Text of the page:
Israel, which got an early start on vaccinating its population, began offering third doses of the Pfizer–BioNTech vaccine in July, to people aged 60 and over. The latest analysis links the third jab not only with a significant reduction in severe COVID-19, but also with an 11.3-fold reduction in SARS-CoV-2 infections.
But Ellie Murray, an epidemiologist at Boston University in Massachusetts, cautions that observational studies such as this analysis can contain biases that are difficult to identify and account for. For example, people who sign up to get a booster might have a different risk of COVID-19, or behave differently, from people who do not get a third jab.
Ellenberg says that the authors try to address some of these potential biases. Even if not all biases have been eliminated, she says, the magnitude of the effect suggests that the booster offers some protection, at least in the short term. The authors of the study could not be reached before publication.
The findings come as a slew of wealthier nations consider offering booster shots. An advisory committee of the US Food and Drug Administration (FDA) will discuss Pfizer’s application to supply boosters in the United States on 17 September. One of the authors of the Israeli study is slated to present data to the committee.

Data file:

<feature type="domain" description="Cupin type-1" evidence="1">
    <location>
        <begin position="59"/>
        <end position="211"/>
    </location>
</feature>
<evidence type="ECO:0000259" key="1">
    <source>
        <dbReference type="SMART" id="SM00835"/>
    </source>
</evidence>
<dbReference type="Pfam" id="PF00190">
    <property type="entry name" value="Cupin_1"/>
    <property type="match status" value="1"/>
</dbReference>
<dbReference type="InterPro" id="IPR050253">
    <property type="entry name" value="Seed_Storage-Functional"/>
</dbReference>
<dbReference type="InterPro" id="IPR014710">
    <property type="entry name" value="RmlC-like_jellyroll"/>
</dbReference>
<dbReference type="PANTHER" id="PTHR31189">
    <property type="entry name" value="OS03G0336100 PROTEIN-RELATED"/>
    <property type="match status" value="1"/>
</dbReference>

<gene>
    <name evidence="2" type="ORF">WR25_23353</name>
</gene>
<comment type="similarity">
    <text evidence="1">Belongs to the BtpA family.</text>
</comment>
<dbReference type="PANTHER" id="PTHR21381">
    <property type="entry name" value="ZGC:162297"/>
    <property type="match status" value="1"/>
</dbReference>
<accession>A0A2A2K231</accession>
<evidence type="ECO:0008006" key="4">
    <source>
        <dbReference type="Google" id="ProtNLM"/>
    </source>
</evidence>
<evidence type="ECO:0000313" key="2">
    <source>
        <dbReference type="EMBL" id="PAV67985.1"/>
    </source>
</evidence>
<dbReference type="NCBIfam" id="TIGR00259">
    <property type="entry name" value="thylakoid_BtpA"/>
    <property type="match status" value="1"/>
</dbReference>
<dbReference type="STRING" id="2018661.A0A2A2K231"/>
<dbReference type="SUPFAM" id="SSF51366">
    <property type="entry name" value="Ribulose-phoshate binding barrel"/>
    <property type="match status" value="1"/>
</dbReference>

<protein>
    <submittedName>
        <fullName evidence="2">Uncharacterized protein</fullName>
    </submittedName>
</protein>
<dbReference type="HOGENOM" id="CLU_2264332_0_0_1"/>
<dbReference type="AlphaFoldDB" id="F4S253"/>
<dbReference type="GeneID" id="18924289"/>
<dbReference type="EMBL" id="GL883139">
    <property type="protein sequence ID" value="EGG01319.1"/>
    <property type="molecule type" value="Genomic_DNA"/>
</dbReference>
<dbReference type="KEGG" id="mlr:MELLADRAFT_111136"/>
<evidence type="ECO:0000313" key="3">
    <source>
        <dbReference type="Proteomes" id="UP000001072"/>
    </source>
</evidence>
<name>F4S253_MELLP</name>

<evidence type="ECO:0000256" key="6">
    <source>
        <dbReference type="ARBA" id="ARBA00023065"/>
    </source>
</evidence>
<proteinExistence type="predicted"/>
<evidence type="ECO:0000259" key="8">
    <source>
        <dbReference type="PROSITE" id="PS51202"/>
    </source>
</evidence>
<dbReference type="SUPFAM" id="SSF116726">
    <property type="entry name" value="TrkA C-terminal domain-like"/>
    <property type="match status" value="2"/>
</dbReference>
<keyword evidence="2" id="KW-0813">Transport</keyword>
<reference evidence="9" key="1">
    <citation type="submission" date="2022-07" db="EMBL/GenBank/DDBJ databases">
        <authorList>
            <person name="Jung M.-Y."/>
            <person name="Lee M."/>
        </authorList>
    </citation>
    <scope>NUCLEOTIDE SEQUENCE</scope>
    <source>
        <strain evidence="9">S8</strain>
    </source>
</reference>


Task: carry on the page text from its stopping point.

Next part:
Murray argues that the potential biases in the data, and insufficient evidence for waning immunity after vaccination, mean that the latest findings don’t indicate a “strong need” for boosters. “From a public-health perspective, it’s way, way more impactful to get more people vaccinated than it is to boost the vaccine effectiveness by a few percentage points in those who have already gotten the vaccine,” she says.
Murray is not alone in finding the Israeli results insufficient to justify boosters. A review2 published on 13 September by a team that includes two high-ranking FDA scientists cites a preprint3 of the study and notes that the short-term protective effect documented in Israel “would not necessarily imply worthwhile long-term benefit”.
Dvir Aran, a biomedical data scientist at Technion — Israel Institute of Technology in Haifa, says that Israel has deployed boosters to stop transmission in younger people and to prevent severe disease and deaths in older people.
“Is it the best way? Whether a two-week lockdown would have given a similar result, I can’t answer that question,” he says. “But it’s an interesting approach, trying to stop an outbreak like this with vaccinations.”